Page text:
Function converting from 1-7 for days of the week to actual strings

This is a discussion on Function converting from 1-7 for days of the week to actual strings within the C Programming forums, part of the General Programming Boards category; assert is a debug-only check that breaks you into the debugger at the point where the statement was false. On ...

  1. #31
    Algorithm Dissector iMalc's Avatar
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    assert is a debug-only check that breaks you into the debugger at the point where the statement was false.
    On an embedded system I guess you'd need to implement your own form of assert, that perhaps just logs the error. What you've written could be fine for you.
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  2. #32
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    I have another question:

    Given the function declaration of the number to string conversion being:

    Code:
    const char* getDayOfWeekName(int inDayIndex);
    and the LCD string output function being:

    Code:
    void LCD4_OUT(char* outstr);
    I'm pretty bad at signatures. I'm not sure how to put the LCD4_OUT function call using the return value of the getDayOfTheWeek function properly. I have tried:

    Code:
    LCD4_OUT(getDayOfWeekName((int) access_day_number()));
    also
    Code:
    char* dow;
    dow = &(getDayOfWeekName((int) access_day_number()));
    LCD4_OUT(dow);
    I got an error of operands not operable on the function call with the ampersand or illegal pointer conversion. Any help would be much appreciated.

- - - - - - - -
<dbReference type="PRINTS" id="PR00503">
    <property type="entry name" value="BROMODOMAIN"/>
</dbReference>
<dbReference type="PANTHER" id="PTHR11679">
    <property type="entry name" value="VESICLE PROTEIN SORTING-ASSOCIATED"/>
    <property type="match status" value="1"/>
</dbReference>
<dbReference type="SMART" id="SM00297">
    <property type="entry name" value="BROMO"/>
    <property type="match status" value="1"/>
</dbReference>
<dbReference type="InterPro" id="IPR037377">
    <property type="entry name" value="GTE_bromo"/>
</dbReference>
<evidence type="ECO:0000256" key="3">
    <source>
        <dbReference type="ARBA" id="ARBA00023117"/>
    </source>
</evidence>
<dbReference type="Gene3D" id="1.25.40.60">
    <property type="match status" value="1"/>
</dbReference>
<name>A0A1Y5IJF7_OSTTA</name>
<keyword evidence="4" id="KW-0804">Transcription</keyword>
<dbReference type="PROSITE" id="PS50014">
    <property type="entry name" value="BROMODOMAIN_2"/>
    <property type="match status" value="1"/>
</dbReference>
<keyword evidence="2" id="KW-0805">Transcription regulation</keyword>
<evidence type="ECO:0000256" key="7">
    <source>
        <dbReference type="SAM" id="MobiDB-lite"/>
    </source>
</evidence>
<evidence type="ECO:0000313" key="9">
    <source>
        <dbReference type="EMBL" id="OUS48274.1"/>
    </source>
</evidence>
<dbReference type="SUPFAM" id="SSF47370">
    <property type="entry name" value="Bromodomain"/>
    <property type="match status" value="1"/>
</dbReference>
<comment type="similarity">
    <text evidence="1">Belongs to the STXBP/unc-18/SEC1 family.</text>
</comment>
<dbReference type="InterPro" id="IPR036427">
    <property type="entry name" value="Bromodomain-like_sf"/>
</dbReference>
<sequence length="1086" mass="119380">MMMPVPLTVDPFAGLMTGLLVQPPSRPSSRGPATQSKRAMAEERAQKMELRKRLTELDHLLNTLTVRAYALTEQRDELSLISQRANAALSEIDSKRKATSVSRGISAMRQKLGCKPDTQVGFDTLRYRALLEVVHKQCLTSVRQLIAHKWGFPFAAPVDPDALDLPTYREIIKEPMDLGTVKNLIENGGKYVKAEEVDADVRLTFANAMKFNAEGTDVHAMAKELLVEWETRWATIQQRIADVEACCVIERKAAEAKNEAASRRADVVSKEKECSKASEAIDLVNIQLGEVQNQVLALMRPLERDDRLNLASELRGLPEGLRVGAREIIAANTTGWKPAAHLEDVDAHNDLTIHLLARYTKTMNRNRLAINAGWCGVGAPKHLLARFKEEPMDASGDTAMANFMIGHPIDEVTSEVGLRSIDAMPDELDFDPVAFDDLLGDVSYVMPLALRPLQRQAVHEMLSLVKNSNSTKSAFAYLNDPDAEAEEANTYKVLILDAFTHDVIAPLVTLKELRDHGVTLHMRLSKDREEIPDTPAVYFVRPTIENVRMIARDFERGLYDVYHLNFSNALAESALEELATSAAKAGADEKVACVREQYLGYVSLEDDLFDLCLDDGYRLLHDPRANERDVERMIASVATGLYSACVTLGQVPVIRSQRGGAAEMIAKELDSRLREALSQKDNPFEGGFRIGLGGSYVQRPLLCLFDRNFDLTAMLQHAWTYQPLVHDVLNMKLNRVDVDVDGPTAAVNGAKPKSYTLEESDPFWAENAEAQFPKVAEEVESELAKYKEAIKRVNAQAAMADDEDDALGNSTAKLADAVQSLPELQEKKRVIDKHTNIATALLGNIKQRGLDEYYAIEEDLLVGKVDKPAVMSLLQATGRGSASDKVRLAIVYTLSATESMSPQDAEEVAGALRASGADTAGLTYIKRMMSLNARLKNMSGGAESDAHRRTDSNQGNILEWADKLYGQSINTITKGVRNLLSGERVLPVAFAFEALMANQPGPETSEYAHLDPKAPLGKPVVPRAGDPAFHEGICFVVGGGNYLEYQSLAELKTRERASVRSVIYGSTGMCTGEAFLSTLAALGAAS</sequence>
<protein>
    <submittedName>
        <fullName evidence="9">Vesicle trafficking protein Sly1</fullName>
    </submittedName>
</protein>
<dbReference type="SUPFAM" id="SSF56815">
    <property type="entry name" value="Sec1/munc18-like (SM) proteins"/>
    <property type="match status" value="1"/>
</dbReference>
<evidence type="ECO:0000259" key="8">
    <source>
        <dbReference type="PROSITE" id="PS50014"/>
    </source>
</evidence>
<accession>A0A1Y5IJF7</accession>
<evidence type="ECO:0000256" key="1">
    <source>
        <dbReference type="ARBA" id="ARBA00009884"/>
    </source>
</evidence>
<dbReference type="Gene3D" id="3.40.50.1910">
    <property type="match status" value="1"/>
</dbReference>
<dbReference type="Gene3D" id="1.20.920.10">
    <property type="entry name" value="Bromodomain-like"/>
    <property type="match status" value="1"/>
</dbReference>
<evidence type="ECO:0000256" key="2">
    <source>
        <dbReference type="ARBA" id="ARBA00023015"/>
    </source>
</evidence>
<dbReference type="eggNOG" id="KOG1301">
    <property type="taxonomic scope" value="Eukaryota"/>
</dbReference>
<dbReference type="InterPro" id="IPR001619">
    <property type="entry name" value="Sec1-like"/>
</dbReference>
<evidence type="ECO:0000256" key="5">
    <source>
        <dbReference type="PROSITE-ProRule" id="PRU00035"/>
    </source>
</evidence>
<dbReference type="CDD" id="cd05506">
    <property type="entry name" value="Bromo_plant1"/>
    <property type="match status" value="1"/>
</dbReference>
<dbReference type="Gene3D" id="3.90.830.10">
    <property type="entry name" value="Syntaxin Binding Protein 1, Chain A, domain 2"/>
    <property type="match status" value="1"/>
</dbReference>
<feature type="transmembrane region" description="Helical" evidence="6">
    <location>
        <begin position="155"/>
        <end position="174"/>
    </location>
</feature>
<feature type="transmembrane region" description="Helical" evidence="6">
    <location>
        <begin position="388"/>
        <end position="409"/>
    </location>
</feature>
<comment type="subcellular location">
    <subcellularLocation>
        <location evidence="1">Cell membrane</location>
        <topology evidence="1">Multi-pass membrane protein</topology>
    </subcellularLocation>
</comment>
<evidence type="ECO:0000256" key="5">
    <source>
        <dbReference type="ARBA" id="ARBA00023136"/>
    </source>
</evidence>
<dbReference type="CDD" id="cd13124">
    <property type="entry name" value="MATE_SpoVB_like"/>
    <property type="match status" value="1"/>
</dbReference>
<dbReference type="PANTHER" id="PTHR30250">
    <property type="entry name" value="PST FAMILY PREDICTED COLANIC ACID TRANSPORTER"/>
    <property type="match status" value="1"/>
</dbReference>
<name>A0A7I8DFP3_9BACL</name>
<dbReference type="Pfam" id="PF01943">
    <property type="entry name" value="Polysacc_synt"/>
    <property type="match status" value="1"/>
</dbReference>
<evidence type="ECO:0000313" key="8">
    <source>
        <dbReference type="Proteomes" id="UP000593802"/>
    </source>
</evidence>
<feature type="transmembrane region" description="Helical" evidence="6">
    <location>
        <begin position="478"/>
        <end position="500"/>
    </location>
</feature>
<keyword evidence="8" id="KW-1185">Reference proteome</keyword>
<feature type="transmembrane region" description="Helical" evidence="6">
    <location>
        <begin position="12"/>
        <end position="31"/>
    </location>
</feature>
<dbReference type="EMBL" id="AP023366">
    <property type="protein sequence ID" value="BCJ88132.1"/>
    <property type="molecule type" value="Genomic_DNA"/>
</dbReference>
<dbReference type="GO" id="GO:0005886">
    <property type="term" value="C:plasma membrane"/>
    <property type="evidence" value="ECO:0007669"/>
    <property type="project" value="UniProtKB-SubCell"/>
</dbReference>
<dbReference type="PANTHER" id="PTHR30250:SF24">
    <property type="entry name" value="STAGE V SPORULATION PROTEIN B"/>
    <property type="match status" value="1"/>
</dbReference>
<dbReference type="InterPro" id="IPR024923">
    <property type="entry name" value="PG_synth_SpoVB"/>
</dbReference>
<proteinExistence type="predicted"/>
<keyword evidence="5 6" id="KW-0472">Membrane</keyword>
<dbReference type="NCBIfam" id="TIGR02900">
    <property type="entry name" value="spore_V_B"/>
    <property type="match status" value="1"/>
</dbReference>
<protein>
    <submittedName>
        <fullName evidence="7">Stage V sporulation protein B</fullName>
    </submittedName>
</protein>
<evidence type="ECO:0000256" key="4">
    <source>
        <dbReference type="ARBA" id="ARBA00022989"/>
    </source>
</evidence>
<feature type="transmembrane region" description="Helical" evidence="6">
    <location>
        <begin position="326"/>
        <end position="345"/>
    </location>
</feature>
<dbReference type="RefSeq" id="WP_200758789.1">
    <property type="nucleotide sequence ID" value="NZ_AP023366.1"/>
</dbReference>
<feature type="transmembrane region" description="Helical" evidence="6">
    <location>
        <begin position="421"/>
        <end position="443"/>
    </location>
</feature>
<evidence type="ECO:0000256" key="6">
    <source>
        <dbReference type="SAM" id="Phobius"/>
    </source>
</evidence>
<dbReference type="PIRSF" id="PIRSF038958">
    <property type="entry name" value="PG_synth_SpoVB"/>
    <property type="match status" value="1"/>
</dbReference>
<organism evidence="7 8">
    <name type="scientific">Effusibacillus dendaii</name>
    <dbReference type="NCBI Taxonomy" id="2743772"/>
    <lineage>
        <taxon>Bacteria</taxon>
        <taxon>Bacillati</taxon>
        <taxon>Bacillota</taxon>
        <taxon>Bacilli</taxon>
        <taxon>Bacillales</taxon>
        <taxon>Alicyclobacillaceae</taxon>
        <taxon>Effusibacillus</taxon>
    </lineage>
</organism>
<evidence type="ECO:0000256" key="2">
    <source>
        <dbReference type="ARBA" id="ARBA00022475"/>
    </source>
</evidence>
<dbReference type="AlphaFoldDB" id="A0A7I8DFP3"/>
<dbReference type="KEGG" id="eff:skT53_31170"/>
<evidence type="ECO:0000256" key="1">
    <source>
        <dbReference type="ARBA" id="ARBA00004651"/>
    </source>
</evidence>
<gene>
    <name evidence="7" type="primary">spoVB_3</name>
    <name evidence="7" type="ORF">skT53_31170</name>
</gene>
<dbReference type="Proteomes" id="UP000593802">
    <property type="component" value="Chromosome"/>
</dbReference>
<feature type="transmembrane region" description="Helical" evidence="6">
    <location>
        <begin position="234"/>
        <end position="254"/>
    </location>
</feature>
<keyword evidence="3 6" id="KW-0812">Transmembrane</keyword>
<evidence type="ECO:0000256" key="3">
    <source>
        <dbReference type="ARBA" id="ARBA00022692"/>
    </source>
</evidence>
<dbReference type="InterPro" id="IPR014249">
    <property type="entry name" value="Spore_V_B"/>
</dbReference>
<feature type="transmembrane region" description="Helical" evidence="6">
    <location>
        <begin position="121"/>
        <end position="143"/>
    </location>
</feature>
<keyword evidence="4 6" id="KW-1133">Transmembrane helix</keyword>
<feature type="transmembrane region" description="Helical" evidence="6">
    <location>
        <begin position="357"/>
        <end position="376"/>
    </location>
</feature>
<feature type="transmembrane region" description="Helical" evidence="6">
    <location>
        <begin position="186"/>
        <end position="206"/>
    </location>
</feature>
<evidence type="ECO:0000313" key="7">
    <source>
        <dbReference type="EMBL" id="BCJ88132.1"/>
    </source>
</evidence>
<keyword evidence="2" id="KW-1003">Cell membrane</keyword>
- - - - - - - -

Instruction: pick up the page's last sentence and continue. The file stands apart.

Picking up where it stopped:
3. #33
    Woof, woof! zacs7's Avatar
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    Code:
    char * dow;
    dow = getDayOfWeekName((int) access_day_number());
    LCD4_OUT(dow);
    You've already got the address...

  4. #34
    C++まいる!Cをこわせ! Elysia's Avatar
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    Disapprove. If case of error, return NULL (ie, an error occurred and no pointer could be returned).
    Quote Originally Posted by Adak View Post
    io.h certainly IS included in some modern compilers. It is no longer part of the standard for C, but it is nevertheless, included in the very latest Pelles C versions.
    Quote Originally Posted by Salem View Post
    You mean it's included as a crutch to help ancient programmers limp along without them having to relearn too much.

    Outside of your DOS world, your header file is meaningless.

  5. #35
    Woof, woof! zacs7's Avatar
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    Don't return a NULL pointer on error, return Saturday -- Because everyone loves saturdays!

  6. #36
    C++まいる!Cをこわせ! Elysia's Avatar
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    That would be confusing. That would tell the caller the function succeeded. I hope you're sarcastic on that one...
    Quote Originally Posted by Adak View Post
    io.h certainly IS included in some modern compilers. It is no longer part of the standard for C, but it is nevertheless, included in the very latest Pelles C versions.
    Quote Originally Posted by Salem View Post
    You mean it's included as a crutch to help ancient programmers limp along without them having to relearn too much.

    Outside of your DOS world, your header file is meaningless.

  7. #37
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    In this case, I would say that having an assert in the code to check the value, combined with returning a "unknown" string if it's not a valid value would be the right thing to do. Returning a NULL is ok-ish, but if it's not checked in the calling code, it's likely to just make things worse than a "Unknown" value.

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  8. #38
    C++まいる!Cをこわせ! Elysia's Avatar
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    True, but it's the caller's responsibility to check if it failed.
    And returning an "error string" is just poor programming IMO. Computers don't deal with strings. They deal with numbers. Returning an error code or a struct or class with error information is much more informative than a string.